EDITORIAL COMMENT : Protect civil service trust funds

EDITORIAL COMMENT : Protect civil service trust funds

It is trite that residential accommodation is increasingly becoming a human rights priority. In recognition of this fundamental issue, the Government of Zimbabwe, through its economic blueprint, Zim-Asset, intends to provide 300 000 housing units by 2018, a figure that will go a long in mitigating accommodation challenges Zimbabweans face.

It is therefore exciting that Government has come up with a special housing scheme to cater for civil servants as part of non-monetary incentives for this group of workers, some of whom earn salaries below the poverty datum line.

Reports this week that Government and civil servants had agreed to establish a Trust Fund that will administer contributions by workers towards a residential stands scheme are commendable.

Government pegged the stands at $4 per square meter to ensure affordability, with an additional dollar going towards administration. This figure is fairly reasonable in view of the fact that private developers charge up to $40 per square meter.

However, given the number of civil servants in the employ of Government yearning for accommodation, this scheme is likely to see huge amounts of money being mobilised and this could signal the beginning of yet another trouble from people always on the look out for opportunities to loot public funds.

This calls for measures to ring-fence the fund and ensure that workers’ money, to be deducted straight from the Salary Service Bureau, is specifically used for the housing project and not abused.

There is a need for the establishment of a body comprising morally upright Zimbabweans, among them retired judges, senior policemen and fund managers to help administer the fund and ensure Government workers are not prejudiced of their hard earned money.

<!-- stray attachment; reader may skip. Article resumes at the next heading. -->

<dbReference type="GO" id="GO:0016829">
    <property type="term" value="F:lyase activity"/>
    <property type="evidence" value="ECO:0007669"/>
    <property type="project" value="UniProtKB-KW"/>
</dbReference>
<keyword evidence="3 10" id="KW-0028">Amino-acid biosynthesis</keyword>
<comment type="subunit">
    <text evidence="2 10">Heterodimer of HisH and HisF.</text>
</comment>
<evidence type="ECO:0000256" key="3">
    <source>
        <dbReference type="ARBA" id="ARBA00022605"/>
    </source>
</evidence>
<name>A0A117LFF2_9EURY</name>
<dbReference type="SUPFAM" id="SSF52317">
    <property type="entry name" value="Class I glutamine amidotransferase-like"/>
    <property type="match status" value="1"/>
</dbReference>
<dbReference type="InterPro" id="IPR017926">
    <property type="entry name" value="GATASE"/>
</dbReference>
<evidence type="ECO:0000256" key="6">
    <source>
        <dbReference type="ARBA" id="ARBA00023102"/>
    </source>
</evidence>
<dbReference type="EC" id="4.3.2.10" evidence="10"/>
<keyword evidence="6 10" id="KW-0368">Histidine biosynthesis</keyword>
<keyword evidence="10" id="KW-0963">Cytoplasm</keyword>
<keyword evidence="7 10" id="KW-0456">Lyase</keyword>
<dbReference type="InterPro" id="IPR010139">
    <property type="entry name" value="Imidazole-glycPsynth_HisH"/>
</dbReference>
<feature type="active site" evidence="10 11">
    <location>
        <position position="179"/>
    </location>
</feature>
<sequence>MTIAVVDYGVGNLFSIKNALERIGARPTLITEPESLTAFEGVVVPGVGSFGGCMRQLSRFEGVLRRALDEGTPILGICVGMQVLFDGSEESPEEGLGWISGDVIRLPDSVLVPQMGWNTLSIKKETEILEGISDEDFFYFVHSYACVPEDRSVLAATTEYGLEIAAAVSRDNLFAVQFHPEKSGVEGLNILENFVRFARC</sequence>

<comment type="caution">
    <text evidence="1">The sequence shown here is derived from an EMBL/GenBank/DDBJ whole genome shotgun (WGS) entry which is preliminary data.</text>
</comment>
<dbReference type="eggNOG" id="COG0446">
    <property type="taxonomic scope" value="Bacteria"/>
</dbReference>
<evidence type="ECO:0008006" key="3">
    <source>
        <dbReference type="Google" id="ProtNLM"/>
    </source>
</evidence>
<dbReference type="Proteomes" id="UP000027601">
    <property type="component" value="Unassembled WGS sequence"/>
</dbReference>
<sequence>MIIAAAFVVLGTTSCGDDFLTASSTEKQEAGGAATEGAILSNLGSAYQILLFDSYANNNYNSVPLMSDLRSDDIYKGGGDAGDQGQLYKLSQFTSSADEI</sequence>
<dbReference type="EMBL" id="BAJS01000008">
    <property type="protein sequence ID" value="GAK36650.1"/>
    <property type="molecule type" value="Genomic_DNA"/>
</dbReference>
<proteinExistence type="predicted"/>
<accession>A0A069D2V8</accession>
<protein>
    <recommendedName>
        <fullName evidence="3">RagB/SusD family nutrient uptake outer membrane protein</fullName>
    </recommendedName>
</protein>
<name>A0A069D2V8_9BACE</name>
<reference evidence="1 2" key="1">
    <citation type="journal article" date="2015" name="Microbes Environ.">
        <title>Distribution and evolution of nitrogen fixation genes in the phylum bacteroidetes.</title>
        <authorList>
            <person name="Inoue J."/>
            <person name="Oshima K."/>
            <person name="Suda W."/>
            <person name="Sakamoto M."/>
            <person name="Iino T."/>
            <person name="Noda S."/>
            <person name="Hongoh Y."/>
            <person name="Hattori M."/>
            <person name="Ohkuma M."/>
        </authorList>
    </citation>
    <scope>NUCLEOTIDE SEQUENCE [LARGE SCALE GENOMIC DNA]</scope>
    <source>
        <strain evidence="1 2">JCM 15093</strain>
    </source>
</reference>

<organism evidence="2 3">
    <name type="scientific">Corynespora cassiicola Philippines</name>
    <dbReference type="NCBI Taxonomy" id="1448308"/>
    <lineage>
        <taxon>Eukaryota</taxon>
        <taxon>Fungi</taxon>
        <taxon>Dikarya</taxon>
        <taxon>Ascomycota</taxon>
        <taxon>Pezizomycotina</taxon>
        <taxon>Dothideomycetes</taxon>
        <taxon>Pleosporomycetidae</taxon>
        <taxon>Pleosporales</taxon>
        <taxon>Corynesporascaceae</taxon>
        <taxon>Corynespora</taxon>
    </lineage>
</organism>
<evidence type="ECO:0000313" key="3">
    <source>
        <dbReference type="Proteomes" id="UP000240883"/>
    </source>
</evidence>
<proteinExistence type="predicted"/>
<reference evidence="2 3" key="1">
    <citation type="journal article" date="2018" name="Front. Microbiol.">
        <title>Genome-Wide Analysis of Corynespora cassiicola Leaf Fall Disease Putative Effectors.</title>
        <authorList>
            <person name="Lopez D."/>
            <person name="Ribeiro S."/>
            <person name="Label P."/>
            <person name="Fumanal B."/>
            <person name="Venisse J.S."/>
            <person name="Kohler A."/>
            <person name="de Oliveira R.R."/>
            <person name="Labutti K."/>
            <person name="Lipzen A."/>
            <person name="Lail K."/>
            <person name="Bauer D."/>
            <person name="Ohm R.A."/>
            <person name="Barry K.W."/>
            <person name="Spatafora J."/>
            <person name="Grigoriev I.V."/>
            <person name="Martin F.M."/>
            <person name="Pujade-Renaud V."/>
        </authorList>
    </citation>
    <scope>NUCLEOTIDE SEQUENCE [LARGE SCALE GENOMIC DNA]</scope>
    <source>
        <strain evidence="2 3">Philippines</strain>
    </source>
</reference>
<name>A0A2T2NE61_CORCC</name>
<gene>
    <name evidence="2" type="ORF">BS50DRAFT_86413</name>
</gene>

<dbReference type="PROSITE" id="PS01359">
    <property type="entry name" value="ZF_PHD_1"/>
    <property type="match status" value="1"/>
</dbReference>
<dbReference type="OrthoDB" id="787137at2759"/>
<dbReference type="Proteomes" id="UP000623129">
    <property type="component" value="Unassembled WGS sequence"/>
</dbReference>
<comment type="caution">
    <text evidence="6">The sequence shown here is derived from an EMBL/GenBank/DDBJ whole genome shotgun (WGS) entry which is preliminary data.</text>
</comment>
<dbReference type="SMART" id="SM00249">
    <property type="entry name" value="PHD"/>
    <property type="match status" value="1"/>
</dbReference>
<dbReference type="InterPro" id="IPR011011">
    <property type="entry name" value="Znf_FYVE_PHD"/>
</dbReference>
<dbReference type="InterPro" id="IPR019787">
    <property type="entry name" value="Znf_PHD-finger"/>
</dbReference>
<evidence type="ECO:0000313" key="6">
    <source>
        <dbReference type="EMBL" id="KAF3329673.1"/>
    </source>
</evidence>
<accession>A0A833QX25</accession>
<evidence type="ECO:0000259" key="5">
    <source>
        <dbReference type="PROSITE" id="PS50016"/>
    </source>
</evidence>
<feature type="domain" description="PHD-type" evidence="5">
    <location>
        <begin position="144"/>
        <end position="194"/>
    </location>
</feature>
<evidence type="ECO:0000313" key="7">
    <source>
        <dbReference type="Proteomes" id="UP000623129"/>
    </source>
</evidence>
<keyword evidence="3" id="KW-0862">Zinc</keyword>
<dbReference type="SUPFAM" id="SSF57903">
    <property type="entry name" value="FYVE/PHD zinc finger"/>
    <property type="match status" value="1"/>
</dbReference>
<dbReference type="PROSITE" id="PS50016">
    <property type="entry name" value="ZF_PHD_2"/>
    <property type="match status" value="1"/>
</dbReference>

The stands should be low cost, suitable for the construction of basic residential accommodation suitable for an average urban family.

We can’t rule the possibility of some unscrupulous officials already plotting how they can lay their hands on the money.

It is every Zimbabwean’s desire that a properly incentivised Government worker should be in a position to properly execute his or her constitutional mandate without demanding bribes from clients.

The incentives, we believe, will help mould a morally upright Government worker dedicated to execute national duty.

In as much as public servants deserve non-monetary incentives such as these low cost stands and houses, it is our humble submission that all Zimbabweans, including many in the private and the informal sectors need Government support in their endeavour to acquire descent accommodation.

Local authorities should also play ball by complementing Government’s efforts in providing low cost housing.

It is, however, regrettable that some local authority leaders have formed private companies that they award contracts to develop council land and sell stands to residents at exorbitant prices.

This has given rise to the scourge of land barons that have been fleecing people of their money. The corrupt schemes are characterised by exorbitant prices and double allocation of stands, among other shenanigans.

We demand that councils wrest back this key responsibility and the engineering and civil works departments start again servicing land before selling the stands to residents at reasonable prices.

This will restore sanity in local authorities where there is desperate need for properly planned housing with proper roads, water and other facilities such as recreation parks and other amenities.

Without Government and local authorities’ intervention in the provision of houses, we shall continue to have a proliferation of shacks as people seek to avoid extortionate rental accommodation.

It is therefore our hope that the coming of the Government’s civil servants housing scheme and the intervention of councils should bring sanity in the country’s housing delivery system.

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